A provocative statement that needs a good justification in order to be accepted.
First of all, repeat that the referee has a very high, in principle too high responsibility. Decisions have to be made at the moment and cannot be taken back (the fact that there have recently been a few examples of a different kind does not contradict this but rather supports the thesis; one is somehow in search of alternative solutions, namely recognising this problem without being able to articulate it; nevertheless, until today the general rule is still: one whistle – and the decision has to stand). This makes each one highly critical, especially since the whistle blowers are told time and again that many, many fates depend on it, at least on the final outcome of a match, a championship, a competition.
The effect of this problem is primarily that there is a reluctance to award a penalty or to let a borderline offside pass as regular. The consequences called: a resulting proven irregular goal has far-reaching consequences, the reverse decision to stop an action which could have resulted in a goal only insignificant, as a side note. “It was actually not offside, he was mistaken” and “it was actually a penalty kick, he assessed it differently, also difficult to recognise from his perspective” and that’s it.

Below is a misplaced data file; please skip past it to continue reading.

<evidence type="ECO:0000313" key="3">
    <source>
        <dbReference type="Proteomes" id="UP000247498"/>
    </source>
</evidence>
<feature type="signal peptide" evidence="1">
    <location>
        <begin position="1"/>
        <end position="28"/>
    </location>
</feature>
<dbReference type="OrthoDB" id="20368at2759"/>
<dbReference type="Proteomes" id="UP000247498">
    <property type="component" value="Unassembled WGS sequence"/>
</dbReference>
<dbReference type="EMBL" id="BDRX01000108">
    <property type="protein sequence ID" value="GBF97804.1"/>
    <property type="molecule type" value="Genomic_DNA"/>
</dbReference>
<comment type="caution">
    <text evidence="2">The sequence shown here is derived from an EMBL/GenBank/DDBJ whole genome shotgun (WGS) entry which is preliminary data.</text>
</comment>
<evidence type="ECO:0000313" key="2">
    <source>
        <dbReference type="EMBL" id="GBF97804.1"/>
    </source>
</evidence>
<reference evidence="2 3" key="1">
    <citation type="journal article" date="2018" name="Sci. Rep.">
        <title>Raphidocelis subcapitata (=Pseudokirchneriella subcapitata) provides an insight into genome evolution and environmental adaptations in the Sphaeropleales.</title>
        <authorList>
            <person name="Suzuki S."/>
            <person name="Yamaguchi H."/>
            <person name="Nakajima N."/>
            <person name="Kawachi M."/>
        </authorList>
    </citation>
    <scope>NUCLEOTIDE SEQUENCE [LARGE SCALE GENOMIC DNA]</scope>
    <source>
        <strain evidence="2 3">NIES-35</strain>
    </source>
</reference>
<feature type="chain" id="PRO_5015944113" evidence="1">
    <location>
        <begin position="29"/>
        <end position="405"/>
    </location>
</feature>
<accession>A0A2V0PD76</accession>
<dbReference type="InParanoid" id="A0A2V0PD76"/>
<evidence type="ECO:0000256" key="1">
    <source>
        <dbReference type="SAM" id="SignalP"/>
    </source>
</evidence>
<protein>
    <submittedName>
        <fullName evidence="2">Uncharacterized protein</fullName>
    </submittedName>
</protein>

But these are the decisive scenes for football. The defence is to be undermined with the vertical ball, perfection on both sides, the defence and the attack, so high that it is always tight, always borderline, whether offside or not.
The striker, in the penalty area on the ball, on a cross in a promising position, past the opponent or on his way into the free space in front of the cross: every slightest obstruction could have a decisive detrimental effect on the likelihood of scoring a goal. The brief tug or pull on the jersey or trousers on the way down, the little shove at the moment of the header, all these are situations in which it would actually be borderline whether it was a foul or not, but the striker, here and there only in the defending position, comes off unfavourably. Either it is supposed to be him who has fouled, while in the worst case, from his point of view, it would only be both of them who had not quite followed the rules, while, conversely, only in the case of absolutely indisputable fouls on him and only on him, and often only on the second of this type, is he finally awarded the penalty kick.